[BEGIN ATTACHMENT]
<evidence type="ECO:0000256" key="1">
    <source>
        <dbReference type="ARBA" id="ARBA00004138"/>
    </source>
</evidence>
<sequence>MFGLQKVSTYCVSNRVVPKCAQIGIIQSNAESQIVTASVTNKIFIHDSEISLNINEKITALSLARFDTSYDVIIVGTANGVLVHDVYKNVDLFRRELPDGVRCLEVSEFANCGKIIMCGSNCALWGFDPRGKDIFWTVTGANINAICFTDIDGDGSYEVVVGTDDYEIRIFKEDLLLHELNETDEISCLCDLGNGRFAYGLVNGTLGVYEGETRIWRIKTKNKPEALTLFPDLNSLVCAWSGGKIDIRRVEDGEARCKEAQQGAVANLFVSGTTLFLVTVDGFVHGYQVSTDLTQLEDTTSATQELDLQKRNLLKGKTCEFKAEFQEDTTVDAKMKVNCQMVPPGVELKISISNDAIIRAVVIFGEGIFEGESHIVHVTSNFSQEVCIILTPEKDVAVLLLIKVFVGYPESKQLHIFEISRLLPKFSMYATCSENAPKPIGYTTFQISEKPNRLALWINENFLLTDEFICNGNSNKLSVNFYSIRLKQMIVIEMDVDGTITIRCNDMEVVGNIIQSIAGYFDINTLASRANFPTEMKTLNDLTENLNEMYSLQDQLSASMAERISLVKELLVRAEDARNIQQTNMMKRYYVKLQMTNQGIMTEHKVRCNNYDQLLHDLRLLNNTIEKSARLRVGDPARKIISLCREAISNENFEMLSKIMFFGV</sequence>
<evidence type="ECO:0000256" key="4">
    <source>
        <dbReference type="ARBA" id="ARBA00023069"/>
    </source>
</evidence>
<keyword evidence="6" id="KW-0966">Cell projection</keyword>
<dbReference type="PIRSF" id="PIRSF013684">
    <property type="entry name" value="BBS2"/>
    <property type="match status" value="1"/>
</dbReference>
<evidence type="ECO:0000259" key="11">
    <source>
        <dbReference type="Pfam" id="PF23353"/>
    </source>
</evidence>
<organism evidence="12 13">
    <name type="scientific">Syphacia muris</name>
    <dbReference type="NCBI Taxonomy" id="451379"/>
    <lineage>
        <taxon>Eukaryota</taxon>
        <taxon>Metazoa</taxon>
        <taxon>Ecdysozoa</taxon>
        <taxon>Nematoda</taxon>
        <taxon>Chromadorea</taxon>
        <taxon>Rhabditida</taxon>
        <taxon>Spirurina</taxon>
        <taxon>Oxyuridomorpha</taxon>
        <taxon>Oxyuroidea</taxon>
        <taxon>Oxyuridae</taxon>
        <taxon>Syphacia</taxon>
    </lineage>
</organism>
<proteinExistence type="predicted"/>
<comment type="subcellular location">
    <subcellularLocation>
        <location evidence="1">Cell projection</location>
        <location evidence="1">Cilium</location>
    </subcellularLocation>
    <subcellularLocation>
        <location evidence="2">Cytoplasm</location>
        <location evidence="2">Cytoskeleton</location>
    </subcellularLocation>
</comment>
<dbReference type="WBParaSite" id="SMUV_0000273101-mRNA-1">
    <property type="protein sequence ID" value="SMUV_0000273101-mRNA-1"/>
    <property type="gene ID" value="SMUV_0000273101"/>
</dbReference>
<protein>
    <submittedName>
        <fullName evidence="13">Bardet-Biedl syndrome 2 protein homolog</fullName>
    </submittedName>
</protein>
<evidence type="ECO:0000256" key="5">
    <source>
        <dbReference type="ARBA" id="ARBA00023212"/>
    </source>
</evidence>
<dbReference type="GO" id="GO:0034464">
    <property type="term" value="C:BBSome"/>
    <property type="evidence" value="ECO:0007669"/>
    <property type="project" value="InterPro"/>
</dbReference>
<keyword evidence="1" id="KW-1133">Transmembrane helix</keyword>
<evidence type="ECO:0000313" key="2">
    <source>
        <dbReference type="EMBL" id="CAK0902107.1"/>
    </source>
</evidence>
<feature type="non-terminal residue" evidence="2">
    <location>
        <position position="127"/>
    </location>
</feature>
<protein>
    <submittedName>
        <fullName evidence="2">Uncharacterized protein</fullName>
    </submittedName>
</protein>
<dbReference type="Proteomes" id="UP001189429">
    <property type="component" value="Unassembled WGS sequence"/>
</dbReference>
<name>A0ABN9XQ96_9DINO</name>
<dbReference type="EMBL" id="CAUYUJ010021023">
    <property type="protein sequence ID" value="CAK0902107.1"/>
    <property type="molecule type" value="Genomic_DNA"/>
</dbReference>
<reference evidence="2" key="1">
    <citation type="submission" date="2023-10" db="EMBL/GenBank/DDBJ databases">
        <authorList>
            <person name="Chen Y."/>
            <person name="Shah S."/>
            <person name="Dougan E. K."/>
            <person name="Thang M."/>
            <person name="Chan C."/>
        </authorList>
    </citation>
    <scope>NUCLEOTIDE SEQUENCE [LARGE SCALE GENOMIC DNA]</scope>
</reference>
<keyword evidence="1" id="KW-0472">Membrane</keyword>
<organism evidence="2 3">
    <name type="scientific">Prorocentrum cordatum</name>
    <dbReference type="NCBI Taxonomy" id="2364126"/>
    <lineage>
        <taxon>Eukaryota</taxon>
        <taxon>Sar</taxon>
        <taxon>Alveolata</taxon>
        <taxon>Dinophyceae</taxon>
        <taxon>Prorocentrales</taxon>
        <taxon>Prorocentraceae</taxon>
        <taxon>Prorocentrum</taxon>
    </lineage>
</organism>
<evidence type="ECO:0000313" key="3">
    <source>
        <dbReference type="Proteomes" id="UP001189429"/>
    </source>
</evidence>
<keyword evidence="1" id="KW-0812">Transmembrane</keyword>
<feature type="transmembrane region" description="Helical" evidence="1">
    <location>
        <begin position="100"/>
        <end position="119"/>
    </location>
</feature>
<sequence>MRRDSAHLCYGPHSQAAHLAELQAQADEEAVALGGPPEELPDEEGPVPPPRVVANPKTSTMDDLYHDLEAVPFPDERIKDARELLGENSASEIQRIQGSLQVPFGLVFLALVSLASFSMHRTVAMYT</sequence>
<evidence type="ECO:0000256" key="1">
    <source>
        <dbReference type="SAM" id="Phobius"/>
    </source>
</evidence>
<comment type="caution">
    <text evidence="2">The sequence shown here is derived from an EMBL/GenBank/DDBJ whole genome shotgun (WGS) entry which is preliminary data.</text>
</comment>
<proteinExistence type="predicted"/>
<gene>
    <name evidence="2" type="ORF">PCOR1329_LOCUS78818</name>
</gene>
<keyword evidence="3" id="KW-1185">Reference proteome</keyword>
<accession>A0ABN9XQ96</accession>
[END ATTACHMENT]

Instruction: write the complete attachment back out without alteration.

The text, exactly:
<evidence type="ECO:0000256" key="1">
    <source>
        <dbReference type="ARBA" id="ARBA00004138"/>
    </source>
</evidence>
<sequence>MFGLQKVSTYCVSNRVVPKCAQIGIIQSNAESQIVTASVTNKIFIHDSEISLNINEKITALSLARFDTSYDVIIVGTANGVLVHDVYKNVDLFRRELPDGVRCLEVSEFANCGKIIMCGSNCALWGFDPRGKDIFWTVTGANINAICFTDIDGDGSYEVVVGTDDYEIRIFKEDLLLHELNETDEISCLCDLGNGRFAYGLVNGTLGVYEGETRIWRIKTKNKPEALTLFPDLNSLVCAWSGGKIDIRRVEDGEARCKEAQQGAVANLFVSGTTLFLVTVDGFVHGYQVSTDLTQLEDTTSATQELDLQKRNLLKGKTCEFKAEFQEDTTVDAKMKVNCQMVPPGVELKISISNDAIIRAVVIFGEGIFEGESHIVHVTSNFSQEVCIILTPEKDVAVLLLIKVFVGYPESKQLHIFEISRLLPKFSMYATCSENAPKPIGYTTFQISEKPNRLALWINENFLLTDEFICNGNSNKLSVNFYSIRLKQMIVIEMDVDGTITIRCNDMEVVGNIIQSIAGYFDINTLASRANFPTEMKTLNDLTENLNEMYSLQDQLSASMAERISLVKELLVRAEDARNIQQTNMMKRYYVKLQMTNQGIMTEHKVRCNNYDQLLHDLRLLNNTIEKSARLRVGDPARKIISLCREAISNENFEMLSKIMFFGV</sequence>
<evidence type="ECO:0000256" key="4">
    <source>
        <dbReference type="ARBA" id="ARBA00023069"/>
    </source>
</evidence>
<keyword evidence="6" id="KW-0966">Cell projection</keyword>
<dbReference type="PIRSF" id="PIRSF013684">
    <property type="entry name" value="BBS2"/>
    <property type="match status" value="1"/>
</dbReference>
<evidence type="ECO:0000259" key="11">
    <source>
        <dbReference type="Pfam" id="PF23353"/>
    </source>
</evidence>
<organism evidence="12 13">
    <name type="scientific">Syphacia muris</name>
    <dbReference type="NCBI Taxonomy" id="451379"/>
    <lineage>
        <taxon>Eukaryota</taxon>
        <taxon>Metazoa</taxon>
        <taxon>Ecdysozoa</taxon>
        <taxon>Nematoda</taxon>
        <taxon>Chromadorea</taxon>
        <taxon>Rhabditida</taxon>
        <taxon>Spirurina</taxon>
        <taxon>Oxyuridomorpha</taxon>
        <taxon>Oxyuroidea</taxon>
        <taxon>Oxyuridae</taxon>
        <taxon>Syphacia</taxon>
    </lineage>
</organism>
<proteinExistence type="predicted"/>
<comment type="subcellular location">
    <subcellularLocation>
        <location evidence="1">Cell projection</location>
        <location evidence="1">Cilium</location>
    </subcellularLocation>
    <subcellularLocation>
        <location evidence="2">Cytoplasm</location>
        <location evidence="2">Cytoskeleton</location>
    </subcellularLocation>
</comment>
<dbReference type="WBParaSite" id="SMUV_0000273101-mRNA-1">
    <property type="protein sequence ID" value="SMUV_0000273101-mRNA-1"/>
    <property type="gene ID" value="SMUV_0000273101"/>
</dbReference>
<protein>
    <submittedName>
        <fullName evidence="13">Bardet-Biedl syndrome 2 protein homolog</fullName>
    </submittedName>
</protein>
<evidence type="ECO:0000256" key="5">
    <source>
        <dbReference type="ARBA" id="ARBA00023212"/>
    </source>
</evidence>
<dbReference type="GO" id="GO:0034464">
    <property type="term" value="C:BBSome"/>
    <property type="evidence" value="ECO:0007669"/>
    <property type="project" value="InterPro"/>
</dbReference>
<keyword evidence="1" id="KW-1133">Transmembrane helix</keyword>
<evidence type="ECO:0000313" key="2">
    <source>
        <dbReference type="EMBL" id="CAK0902107.1"/>
    </source>
</evidence>
<feature type="non-terminal residue" evidence="2">
    <location>
        <position position="127"/>
    </location>
</feature>
<protein>
    <submittedName>
        <fullName evidence="2">Uncharacterized protein</fullName>
    </submittedName>
</protein>
<dbReference type="Proteomes" id="UP001189429">
    <property type="component" value="Unassembled WGS sequence"/>
</dbReference>
<name>A0ABN9XQ96_9DINO</name>
<dbReference type="EMBL" id="CAUYUJ010021023">
    <property type="protein sequence ID" value="CAK0902107.1"/>
    <property type="molecule type" value="Genomic_DNA"/>
</dbReference>
<reference evidence="2" key="1">
    <citation type="submission" date="2023-10" db="EMBL/GenBank/DDBJ databases">
        <authorList>
            <person name="Chen Y."/>
            <person name="Shah S."/>
            <person name="Dougan E. K."/>
            <person name="Thang M."/>
            <person name="Chan C."/>
        </authorList>
    </citation>
    <scope>NUCLEOTIDE SEQUENCE [LARGE SCALE GENOMIC DNA]</scope>
</reference>
<keyword evidence="1" id="KW-0472">Membrane</keyword>
<organism evidence="2 3">
    <name type="scientific">Prorocentrum cordatum</name>
    <dbReference type="NCBI Taxonomy" id="2364126"/>
    <lineage>
        <taxon>Eukaryota</taxon>
        <taxon>Sar</taxon>
        <taxon>Alveolata</taxon>
        <taxon>Dinophyceae</taxon>
        <taxon>Prorocentrales</taxon>
        <taxon>Prorocentraceae</taxon>
        <taxon>Prorocentrum</taxon>
    </lineage>
</organism>
<evidence type="ECO:0000313" key="3">
    <source>
        <dbReference type="Proteomes" id="UP001189429"/>
    </source>
</evidence>
<keyword evidence="1" id="KW-0812">Transmembrane</keyword>
<feature type="transmembrane region" description="Helical" evidence="1">
    <location>
        <begin position="100"/>
        <end position="119"/>
    </location>
</feature>
<sequence>MRRDSAHLCYGPHSQAAHLAELQAQADEEAVALGGPPEELPDEEGPVPPPRVVANPKTSTMDDLYHDLEAVPFPDERIKDARELLGENSASEIQRIQGSLQVPFGLVFLALVSLASFSMHRTVAMYT</sequence>
<evidence type="ECO:0000256" key="1">
    <source>
        <dbReference type="SAM" id="Phobius"/>
    </source>
</evidence>
<comment type="caution">
    <text evidence="2">The sequence shown here is derived from an EMBL/GenBank/DDBJ whole genome shotgun (WGS) entry which is preliminary data.</text>
</comment>
<proteinExistence type="predicted"/>
<gene>
    <name evidence="2" type="ORF">PCOR1329_LOCUS78818</name>
</gene>
<keyword evidence="3" id="KW-1185">Reference proteome</keyword>
<accession>A0ABN9XQ96</accession>